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Senior Editor

Vendor extols virtues of HTTP compression

Aug 07, 20032 mins
Data Center

* Port80 Software says Web sites could use HTTP compression to save costs

While companies such as Packeteer, Expand Networks, Redline Networks and others have long touted the positive effects of HTTP compression, a recent study by Port80 Software (another compression vendor) shows the majority of Fortune 1000 Web sites don’t use the technology.

After conducting a survey of Web sites last month, Port80 reports that only 29 of the top 1,000 corporations’ sites use HTTP compression. Port80 says using HTTP compression could help the more than 97% of sites not using compression technology save an average of 25% on bandwidth bills and over 30 million bytes of data on their home pages. One of the top Web sites that Port80 says could benefit from HTTP compression is Intel’s.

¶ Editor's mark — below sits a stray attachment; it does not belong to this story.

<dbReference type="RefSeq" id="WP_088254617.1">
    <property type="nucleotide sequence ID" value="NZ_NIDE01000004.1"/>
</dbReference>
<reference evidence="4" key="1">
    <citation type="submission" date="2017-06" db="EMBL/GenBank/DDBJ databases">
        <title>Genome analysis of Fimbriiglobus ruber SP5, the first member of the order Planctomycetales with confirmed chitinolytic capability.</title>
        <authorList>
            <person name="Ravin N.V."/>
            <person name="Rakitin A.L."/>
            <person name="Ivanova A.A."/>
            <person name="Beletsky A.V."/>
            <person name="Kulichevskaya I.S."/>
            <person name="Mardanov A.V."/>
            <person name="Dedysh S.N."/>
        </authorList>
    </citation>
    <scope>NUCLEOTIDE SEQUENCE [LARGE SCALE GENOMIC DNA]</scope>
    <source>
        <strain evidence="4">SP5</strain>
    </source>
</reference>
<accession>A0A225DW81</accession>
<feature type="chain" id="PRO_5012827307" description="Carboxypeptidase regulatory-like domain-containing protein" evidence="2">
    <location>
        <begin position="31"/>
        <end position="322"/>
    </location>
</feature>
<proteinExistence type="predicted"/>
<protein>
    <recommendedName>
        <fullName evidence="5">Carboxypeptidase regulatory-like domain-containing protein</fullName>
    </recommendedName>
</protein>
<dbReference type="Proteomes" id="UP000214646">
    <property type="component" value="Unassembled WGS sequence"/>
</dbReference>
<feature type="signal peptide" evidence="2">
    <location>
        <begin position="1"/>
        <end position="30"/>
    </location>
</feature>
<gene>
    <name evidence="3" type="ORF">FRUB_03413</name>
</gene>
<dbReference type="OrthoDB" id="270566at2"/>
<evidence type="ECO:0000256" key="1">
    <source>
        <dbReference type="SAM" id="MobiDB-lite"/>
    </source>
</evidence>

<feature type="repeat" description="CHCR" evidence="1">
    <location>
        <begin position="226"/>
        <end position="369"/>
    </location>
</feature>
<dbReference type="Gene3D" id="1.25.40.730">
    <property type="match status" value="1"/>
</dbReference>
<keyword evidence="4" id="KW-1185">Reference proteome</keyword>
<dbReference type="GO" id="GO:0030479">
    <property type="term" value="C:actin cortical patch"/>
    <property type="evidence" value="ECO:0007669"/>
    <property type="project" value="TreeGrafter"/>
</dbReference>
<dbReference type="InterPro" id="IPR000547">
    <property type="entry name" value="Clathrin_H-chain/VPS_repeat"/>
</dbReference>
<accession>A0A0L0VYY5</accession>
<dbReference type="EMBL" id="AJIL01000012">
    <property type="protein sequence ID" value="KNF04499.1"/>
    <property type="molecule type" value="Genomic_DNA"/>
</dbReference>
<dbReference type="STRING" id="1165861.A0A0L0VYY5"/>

According to the report, Intel could save 82% in costs and eliminate the need to send more than 38,000 bytes of data across its network lines if it took advantage of compression. Other sites not taking advantage of compression include retailer Dillard’s, but more interesting are companies such as Hilton Hotels and Progressive auto insurance.

Port80 reports that Hilton Hotels could avoid sending more than 100,000 bytes and reduce costs by about 54% using HTTP compression, while Progressive would save 44% and lighten its data load by more than 42,000 bytes.

Compression is a means to make data and content move more quickly over the Web. Because so much content today is dynamic, caching technologies don’t always address every company’s need for compression. There are two ways to compress data coming from a Web server: dynamically, and pre-compressed. The goal is to send less data, and faster – so compression must happen in real time and without end-user interaction.

Since smaller amounts of data (fewer packets) are being sent, they consume less bandwidth and arrive faster. Both types of compression utilize HTTP compression and compress HTML files fully three times smaller. HTML is used in most Web pages and consists of just ASCII text, which is highly compressible. Compressing HTML can have a significant impact on the performance of HTTP, research shows.

For more on the report, how to check to see if and how much your Web site could be compressed, check out a tool available from Port80 for a free compression check at